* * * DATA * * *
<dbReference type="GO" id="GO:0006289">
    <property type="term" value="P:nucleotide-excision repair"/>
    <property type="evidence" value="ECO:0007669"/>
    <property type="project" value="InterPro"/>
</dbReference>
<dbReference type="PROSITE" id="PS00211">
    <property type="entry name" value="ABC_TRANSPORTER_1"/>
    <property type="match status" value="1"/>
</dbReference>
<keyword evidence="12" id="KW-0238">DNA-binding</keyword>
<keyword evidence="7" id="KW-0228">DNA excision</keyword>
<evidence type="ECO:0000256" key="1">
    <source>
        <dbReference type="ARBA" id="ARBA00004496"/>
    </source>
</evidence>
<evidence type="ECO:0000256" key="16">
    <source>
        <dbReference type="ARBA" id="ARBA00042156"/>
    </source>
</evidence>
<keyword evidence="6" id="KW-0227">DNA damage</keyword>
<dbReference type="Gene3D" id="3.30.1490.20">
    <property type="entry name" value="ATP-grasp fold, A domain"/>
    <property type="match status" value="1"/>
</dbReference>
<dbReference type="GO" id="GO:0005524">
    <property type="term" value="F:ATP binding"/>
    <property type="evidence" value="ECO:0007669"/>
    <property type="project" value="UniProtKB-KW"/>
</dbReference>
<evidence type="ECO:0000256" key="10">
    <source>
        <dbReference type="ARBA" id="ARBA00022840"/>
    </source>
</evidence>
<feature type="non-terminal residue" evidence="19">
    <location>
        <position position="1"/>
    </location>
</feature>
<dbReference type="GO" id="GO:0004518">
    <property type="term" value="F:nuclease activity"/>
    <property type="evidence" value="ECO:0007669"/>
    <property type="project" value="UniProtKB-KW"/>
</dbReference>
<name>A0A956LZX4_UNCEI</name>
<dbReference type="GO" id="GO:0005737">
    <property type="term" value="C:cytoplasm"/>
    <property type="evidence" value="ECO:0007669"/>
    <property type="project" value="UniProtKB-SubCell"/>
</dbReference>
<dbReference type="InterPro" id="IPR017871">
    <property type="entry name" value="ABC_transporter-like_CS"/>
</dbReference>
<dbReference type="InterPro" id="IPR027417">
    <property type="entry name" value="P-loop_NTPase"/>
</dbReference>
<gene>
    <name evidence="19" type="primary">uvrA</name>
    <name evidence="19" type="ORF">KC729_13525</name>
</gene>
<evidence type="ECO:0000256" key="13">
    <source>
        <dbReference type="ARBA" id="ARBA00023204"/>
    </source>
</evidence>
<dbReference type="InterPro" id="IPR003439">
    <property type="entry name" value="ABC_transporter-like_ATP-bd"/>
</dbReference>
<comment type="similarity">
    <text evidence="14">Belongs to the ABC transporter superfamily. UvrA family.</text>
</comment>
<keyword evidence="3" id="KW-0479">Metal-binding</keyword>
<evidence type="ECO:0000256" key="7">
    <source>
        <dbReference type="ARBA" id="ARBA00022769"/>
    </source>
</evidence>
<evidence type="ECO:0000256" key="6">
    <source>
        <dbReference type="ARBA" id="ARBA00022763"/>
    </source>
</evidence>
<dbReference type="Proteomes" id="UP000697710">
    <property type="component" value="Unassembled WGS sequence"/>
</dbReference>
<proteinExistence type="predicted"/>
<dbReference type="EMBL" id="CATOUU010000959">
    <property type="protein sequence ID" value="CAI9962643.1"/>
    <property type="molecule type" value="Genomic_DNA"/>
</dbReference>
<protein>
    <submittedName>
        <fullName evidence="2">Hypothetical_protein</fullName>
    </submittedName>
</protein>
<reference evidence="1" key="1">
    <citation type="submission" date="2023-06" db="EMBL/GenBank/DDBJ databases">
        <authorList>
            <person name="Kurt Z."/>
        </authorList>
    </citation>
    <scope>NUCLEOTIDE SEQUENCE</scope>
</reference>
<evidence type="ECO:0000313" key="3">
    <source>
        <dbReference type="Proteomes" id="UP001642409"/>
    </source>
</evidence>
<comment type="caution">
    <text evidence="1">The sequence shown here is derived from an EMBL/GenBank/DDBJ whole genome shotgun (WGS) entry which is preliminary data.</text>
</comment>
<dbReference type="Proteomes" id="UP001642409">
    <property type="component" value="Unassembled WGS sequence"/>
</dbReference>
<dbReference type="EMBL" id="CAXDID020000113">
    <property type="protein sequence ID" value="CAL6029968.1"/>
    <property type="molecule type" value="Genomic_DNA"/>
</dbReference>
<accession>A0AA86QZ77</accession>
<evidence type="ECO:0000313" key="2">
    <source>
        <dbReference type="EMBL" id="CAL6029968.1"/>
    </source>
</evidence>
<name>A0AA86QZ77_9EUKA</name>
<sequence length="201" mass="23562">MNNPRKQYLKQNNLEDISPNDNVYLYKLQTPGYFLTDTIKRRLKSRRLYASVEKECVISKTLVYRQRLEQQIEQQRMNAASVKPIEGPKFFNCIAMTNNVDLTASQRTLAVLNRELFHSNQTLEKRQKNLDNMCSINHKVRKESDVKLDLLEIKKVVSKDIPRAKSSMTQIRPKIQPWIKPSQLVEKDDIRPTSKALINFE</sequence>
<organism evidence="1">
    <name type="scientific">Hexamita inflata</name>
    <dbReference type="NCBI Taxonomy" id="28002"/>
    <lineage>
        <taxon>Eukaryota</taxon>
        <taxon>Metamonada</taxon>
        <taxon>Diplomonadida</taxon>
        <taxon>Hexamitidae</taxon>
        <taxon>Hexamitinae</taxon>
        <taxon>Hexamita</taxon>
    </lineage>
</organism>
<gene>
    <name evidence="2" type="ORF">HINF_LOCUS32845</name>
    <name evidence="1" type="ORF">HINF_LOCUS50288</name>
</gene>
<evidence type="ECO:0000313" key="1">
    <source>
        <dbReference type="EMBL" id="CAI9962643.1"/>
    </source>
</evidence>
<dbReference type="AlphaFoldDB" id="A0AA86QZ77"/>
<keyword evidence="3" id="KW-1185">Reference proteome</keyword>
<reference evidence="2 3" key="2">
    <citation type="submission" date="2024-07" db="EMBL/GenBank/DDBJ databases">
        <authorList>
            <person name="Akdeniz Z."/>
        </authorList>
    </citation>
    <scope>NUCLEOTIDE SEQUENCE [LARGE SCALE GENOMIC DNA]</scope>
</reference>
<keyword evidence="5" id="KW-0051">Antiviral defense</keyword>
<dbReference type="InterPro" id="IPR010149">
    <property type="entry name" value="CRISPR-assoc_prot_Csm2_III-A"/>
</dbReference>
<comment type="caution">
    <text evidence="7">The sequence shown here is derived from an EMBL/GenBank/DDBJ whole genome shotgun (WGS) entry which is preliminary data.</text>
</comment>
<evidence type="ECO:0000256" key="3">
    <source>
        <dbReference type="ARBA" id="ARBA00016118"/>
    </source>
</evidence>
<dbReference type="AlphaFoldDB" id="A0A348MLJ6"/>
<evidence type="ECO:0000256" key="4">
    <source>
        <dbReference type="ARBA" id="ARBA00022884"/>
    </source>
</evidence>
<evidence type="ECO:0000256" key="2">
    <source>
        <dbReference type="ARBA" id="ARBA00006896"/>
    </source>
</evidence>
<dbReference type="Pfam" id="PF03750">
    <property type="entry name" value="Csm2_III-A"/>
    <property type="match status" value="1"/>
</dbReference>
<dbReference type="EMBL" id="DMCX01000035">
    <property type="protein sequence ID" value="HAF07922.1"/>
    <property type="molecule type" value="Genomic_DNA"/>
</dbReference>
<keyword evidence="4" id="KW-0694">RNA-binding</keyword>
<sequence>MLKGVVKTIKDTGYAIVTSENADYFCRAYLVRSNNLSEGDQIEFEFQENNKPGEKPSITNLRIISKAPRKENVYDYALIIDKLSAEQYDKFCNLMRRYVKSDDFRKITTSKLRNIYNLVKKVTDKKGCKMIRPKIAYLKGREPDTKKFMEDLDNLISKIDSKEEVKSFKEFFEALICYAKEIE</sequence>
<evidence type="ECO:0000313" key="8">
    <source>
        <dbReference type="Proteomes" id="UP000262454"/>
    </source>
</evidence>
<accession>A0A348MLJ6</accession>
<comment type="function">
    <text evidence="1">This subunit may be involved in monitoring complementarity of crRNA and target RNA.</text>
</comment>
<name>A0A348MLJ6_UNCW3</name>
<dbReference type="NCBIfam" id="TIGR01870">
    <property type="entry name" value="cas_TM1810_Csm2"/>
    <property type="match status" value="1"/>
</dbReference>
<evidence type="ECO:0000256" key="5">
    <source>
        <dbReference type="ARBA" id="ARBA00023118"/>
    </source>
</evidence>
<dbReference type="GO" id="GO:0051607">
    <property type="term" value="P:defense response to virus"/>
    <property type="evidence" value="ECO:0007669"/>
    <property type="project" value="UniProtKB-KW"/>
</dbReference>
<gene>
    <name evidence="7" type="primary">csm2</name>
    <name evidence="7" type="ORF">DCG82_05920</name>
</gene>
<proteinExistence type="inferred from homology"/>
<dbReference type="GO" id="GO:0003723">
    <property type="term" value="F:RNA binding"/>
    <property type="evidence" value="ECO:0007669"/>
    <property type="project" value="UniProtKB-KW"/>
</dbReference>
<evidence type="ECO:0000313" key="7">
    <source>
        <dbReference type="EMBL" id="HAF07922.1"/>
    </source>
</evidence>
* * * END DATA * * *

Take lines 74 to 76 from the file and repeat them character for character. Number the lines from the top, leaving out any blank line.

<keyword evidence="3" id="KW-0479">Metal-binding</keyword>
<evidence type="ECO:0000256" key="7">
    <source>